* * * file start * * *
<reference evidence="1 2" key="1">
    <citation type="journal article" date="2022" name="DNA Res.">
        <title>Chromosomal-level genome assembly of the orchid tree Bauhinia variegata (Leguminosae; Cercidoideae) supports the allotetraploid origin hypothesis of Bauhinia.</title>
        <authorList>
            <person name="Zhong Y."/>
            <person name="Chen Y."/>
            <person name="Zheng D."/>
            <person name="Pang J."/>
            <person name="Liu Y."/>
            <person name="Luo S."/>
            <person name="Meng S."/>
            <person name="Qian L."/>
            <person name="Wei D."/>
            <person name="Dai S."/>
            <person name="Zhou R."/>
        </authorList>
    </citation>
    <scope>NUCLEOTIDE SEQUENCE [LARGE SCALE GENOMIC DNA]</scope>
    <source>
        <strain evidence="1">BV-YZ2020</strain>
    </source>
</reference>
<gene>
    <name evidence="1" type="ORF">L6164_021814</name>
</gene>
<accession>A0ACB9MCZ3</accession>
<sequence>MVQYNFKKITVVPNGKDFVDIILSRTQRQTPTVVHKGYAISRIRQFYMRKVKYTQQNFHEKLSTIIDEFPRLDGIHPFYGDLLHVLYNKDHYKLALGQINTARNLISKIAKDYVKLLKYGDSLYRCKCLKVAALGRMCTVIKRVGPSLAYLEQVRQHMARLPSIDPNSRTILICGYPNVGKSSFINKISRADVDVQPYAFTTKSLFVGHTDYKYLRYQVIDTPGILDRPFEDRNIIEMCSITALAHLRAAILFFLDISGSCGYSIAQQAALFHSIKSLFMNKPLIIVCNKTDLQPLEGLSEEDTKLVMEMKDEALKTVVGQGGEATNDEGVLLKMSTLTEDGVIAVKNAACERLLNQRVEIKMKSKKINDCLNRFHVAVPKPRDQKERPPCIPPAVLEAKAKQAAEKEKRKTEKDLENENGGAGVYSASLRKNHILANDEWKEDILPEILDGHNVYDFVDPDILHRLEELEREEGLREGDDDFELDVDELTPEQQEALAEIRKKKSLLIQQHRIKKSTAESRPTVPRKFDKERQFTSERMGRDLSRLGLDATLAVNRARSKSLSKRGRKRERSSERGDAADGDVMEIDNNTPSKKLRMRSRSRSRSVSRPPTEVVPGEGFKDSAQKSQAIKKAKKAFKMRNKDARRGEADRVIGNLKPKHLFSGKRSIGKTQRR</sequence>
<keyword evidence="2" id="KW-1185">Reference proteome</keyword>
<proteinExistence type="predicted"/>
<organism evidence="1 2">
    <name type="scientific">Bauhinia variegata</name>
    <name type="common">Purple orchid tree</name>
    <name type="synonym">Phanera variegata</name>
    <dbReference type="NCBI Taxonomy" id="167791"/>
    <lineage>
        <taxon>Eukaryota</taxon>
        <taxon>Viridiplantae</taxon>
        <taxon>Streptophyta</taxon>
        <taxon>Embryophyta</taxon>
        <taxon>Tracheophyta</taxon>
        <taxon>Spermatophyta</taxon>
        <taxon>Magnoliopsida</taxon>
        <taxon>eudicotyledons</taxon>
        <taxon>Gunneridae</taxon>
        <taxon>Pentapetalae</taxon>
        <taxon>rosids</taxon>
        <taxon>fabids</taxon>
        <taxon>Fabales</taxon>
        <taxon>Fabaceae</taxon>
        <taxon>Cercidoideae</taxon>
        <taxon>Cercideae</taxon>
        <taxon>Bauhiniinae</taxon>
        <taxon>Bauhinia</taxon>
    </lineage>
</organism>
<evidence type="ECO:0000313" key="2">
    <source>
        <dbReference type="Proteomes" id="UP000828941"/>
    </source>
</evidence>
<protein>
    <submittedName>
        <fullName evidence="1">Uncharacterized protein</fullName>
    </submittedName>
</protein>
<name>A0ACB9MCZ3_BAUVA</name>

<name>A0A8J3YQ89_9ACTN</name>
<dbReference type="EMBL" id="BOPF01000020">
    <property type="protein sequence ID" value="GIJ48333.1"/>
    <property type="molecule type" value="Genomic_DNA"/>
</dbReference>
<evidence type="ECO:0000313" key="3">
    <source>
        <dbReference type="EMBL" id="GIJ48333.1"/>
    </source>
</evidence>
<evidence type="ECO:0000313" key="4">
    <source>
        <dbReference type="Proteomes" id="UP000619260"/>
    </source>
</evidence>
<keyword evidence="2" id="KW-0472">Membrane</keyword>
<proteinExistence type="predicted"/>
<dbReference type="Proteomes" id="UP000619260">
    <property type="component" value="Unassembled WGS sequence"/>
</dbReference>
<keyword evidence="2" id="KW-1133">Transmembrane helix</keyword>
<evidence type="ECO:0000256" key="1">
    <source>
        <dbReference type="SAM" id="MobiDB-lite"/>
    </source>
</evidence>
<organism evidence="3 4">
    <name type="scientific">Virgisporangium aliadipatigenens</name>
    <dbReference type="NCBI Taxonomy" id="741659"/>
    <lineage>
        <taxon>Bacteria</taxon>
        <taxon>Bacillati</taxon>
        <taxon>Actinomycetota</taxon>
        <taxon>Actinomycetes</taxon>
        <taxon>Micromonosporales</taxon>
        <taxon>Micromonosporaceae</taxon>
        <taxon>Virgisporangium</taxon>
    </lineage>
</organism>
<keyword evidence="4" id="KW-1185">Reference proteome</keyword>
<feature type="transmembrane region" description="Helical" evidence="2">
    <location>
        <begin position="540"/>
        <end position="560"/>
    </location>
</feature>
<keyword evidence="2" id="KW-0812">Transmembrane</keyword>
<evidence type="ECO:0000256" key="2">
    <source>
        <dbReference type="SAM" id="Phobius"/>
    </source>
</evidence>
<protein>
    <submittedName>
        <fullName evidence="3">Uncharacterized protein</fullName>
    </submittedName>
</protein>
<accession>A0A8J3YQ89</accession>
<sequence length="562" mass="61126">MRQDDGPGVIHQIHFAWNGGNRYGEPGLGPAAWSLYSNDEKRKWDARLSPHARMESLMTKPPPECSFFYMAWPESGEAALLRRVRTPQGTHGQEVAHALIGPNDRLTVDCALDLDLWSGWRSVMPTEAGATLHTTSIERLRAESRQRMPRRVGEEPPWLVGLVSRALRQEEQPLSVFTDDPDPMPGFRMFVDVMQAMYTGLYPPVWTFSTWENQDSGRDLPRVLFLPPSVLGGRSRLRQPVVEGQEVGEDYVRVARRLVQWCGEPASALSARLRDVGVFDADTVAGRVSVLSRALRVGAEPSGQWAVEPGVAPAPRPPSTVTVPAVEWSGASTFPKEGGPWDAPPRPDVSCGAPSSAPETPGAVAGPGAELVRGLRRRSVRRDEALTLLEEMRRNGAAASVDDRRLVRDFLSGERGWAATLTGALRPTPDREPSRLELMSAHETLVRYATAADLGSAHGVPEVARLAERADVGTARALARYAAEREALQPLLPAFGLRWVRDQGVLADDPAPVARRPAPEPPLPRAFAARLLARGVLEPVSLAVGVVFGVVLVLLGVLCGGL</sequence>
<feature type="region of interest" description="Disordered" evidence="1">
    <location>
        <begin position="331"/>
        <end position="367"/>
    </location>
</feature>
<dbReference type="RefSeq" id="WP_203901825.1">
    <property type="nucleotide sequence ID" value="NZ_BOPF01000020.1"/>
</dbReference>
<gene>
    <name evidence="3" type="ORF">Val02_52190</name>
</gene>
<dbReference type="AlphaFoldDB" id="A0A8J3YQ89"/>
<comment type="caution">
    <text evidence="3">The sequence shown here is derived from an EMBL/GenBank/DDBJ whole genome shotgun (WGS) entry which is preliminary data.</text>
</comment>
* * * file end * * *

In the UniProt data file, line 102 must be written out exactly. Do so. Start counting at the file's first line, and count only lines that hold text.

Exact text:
        <taxon>Micromonosporaceae</taxon>